It may feel like Christmas comes earlier each year, but there’s a less joyful day that really is moving closer on the calendar.
Earth Overshoot Day is the day when—according to estimates—the total combined consumption of all human activity on Earth in a year overtakes the planet’s ability to generate those resources for that year.
How is it measured?
"It’s quite simple,” says Dr. Mathis Wackernagel of the think tank Global Footprint Network. “We look at all the resource demands of humanity that compete for space, like food, fiber, timber, et cetera, then we look at how much area is needed to provide those services and how much productive surface is available."
Here’s his bottom line metaphor. Earth Overshoot Day is like the day you spend more than your salary for a year, only you are all humans and your salary is Earth’s biocapacity.
Ideally, Overshoot Day would come after December 31. It wasn’t too far off in 1970, when it occurred on December 23. But Overshoot Day creep has kicked in ever since. August 13 is the earliest yet—four days ahead of last year’s previous record.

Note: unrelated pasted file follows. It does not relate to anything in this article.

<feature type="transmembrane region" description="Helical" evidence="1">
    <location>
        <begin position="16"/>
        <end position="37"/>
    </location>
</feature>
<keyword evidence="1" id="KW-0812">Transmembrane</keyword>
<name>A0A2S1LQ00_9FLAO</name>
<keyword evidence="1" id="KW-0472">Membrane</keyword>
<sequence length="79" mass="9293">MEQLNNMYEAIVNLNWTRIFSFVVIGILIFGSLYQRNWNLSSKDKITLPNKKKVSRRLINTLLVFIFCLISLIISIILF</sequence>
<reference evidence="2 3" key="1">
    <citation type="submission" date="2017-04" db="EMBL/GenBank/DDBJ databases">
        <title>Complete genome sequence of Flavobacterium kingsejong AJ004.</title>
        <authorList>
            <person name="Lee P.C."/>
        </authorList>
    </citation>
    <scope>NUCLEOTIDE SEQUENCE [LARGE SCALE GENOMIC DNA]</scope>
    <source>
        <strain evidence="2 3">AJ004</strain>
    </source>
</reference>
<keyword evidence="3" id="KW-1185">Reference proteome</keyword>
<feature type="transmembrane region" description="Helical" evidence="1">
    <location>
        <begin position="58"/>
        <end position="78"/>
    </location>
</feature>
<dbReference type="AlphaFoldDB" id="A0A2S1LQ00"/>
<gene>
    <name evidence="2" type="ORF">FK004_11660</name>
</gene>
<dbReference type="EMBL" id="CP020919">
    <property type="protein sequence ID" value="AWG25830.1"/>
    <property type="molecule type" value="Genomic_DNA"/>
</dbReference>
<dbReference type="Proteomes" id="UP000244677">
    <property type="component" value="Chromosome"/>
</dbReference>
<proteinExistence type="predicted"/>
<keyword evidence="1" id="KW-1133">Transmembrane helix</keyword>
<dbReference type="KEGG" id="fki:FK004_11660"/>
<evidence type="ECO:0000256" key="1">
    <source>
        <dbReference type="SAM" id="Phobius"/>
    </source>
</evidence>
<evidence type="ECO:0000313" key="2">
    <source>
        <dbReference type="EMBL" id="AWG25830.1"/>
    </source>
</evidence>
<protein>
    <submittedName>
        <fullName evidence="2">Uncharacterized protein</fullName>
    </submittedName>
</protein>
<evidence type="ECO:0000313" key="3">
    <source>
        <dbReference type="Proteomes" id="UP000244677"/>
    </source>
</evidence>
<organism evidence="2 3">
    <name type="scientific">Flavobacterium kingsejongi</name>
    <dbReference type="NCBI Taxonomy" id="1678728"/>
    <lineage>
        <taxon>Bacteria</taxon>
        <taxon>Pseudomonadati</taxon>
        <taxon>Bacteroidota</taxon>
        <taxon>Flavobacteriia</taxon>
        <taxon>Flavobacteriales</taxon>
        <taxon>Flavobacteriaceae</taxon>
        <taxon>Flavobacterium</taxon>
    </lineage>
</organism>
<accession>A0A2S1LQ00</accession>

Overshoot Day doesn’t mean we’ve exhausted our resources for the year. To extend Wackernagel’s metaphor, we’re essentially dipping into savings by using capacity that hasn’t been tapped.
So what happens when we do break open the piggybank? Wackernagel cites struggling fisheries, accumulation of carbon dioxide in the atmosphere, soil erosion and deforestation as some of the consequences.
It’s possible to look at how every country has used its capacity. The United States and China, for instance, overshoot earlier than many other nations, while much of South America has surplus to spare.
This is more complicated than it looks. For example, Singapore exceeds its biocapacity on January 2nd. But "it's just a city,” says Wackernagel, noting that a small, densely populated island doesn’t have much capacity to begin with. Some countries operate within their limits and don’t have overshoot days. That doesn’t mean Wackernagel lets them off the hook.
"They are extremely resource rich,” he says of one country that isn’t overshooting. “That doesn't mean they use their resources wisely, but that's the privilege of being rich."
Wackernagel doesn’t expect every country to reduce consumption enough to never overshoot. A wiser use of resources for all and surpluses for some would balance out countries like Singapore that may never be able to not overshoot.
Wackernagel says while the “metabolism of the Earth” is accelerating too fast for us now, he sees some positive signs.
"There are some international negotiations, like what's going to happen in Paris,” he says, referring to the UN Conference for Climate Change, where nations will try to reach a global agreement for how to address the environment.
“But it's not enough to turn the boat around,” he adds, saying it might be time for a resource diet, so we won’t have to keep preparing for Overshoot Day earlier every year.